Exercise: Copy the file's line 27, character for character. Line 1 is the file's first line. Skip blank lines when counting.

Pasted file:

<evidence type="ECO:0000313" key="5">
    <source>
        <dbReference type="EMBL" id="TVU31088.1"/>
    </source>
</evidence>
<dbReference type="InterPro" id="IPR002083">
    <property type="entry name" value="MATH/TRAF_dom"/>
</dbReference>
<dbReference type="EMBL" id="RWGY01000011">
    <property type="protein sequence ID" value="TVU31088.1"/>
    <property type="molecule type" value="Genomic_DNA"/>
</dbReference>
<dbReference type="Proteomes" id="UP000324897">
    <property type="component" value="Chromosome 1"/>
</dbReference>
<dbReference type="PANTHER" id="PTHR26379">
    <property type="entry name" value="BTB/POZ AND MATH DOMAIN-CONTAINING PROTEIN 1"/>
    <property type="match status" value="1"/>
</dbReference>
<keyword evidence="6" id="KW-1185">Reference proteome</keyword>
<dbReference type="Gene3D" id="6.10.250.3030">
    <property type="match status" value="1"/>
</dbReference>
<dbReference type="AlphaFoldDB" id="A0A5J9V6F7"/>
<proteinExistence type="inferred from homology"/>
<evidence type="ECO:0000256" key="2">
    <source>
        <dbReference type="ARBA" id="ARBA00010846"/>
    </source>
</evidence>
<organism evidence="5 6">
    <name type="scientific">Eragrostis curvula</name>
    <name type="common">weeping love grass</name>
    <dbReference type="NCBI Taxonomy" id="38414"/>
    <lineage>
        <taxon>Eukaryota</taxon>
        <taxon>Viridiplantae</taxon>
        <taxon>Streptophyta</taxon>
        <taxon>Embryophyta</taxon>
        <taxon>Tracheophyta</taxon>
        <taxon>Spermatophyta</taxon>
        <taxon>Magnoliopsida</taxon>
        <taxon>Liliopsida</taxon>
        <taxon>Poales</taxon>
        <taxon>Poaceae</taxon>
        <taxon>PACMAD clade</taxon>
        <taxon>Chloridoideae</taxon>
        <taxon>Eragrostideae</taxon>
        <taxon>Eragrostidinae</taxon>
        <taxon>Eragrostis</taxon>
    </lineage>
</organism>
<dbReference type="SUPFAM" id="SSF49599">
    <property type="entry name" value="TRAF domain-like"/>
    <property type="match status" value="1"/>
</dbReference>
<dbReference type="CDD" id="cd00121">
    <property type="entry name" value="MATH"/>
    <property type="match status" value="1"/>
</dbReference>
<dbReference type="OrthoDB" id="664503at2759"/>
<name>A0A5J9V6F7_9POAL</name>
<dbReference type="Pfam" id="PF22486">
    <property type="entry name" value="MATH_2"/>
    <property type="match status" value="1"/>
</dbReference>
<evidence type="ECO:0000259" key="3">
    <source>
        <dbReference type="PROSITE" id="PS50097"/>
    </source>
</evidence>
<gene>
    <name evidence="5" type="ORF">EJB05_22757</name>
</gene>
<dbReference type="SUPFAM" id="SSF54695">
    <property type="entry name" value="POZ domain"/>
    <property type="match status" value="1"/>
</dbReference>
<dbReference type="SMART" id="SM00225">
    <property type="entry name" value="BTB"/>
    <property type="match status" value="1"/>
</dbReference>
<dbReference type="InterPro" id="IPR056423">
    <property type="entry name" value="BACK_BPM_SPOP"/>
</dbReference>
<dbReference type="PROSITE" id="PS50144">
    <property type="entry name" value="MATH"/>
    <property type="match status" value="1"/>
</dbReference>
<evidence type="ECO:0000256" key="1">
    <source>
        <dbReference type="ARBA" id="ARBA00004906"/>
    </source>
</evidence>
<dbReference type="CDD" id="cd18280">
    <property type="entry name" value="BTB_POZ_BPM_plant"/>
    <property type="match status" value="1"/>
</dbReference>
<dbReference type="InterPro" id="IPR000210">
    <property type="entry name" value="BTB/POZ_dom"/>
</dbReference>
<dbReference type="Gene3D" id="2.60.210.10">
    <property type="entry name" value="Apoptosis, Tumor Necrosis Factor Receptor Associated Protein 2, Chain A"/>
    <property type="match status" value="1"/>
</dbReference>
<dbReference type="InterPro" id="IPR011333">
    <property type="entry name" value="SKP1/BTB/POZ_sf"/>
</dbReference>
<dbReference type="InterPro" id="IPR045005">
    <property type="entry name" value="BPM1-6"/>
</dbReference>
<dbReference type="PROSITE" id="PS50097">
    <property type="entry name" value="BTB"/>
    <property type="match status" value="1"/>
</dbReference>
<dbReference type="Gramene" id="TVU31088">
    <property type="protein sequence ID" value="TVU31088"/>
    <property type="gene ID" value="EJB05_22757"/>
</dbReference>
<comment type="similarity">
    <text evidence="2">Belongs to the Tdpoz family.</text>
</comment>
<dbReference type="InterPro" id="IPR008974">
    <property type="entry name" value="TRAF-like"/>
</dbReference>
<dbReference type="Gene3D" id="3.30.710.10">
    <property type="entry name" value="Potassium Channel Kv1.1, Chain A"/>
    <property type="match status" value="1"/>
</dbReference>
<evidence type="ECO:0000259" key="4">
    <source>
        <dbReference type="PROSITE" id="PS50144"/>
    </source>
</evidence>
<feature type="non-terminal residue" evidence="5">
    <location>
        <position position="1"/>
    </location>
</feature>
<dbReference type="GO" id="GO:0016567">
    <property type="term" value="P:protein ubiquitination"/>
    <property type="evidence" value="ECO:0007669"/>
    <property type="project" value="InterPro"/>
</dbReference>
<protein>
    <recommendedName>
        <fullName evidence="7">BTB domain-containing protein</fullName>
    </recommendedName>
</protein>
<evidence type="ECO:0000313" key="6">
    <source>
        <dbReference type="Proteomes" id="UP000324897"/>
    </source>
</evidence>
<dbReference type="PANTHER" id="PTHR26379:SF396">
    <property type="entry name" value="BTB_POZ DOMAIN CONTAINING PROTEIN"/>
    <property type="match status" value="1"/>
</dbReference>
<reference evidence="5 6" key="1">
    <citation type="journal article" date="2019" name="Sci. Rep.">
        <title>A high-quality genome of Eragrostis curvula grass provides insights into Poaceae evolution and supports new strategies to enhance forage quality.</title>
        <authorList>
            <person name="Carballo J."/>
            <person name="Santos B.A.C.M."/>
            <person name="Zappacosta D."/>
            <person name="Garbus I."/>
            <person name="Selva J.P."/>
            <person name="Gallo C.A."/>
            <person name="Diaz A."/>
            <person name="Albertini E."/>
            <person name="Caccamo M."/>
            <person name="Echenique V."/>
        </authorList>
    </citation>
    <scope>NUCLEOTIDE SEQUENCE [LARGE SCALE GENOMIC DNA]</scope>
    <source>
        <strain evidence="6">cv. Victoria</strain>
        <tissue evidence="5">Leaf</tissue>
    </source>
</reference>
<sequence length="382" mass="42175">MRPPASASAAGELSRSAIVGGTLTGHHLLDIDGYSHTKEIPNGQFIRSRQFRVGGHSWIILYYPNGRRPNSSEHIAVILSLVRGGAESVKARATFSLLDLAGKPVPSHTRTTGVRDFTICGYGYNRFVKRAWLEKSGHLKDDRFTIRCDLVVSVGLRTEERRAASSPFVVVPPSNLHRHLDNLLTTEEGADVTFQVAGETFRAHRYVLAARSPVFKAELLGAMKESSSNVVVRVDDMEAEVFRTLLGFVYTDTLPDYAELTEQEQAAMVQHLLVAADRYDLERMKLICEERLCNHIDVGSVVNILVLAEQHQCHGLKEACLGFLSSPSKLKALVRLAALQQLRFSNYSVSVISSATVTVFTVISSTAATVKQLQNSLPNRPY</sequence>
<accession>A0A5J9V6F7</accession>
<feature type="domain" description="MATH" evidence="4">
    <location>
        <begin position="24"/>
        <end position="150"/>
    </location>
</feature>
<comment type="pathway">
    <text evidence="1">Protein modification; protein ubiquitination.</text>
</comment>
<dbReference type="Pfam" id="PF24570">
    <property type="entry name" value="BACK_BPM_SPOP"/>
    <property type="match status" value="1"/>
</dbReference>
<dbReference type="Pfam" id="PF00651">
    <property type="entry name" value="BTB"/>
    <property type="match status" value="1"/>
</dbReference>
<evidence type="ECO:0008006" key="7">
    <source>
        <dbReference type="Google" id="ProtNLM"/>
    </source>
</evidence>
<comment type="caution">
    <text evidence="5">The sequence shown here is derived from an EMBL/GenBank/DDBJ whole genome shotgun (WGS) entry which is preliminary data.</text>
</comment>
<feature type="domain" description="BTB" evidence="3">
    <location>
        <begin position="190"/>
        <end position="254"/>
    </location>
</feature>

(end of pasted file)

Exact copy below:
    <source>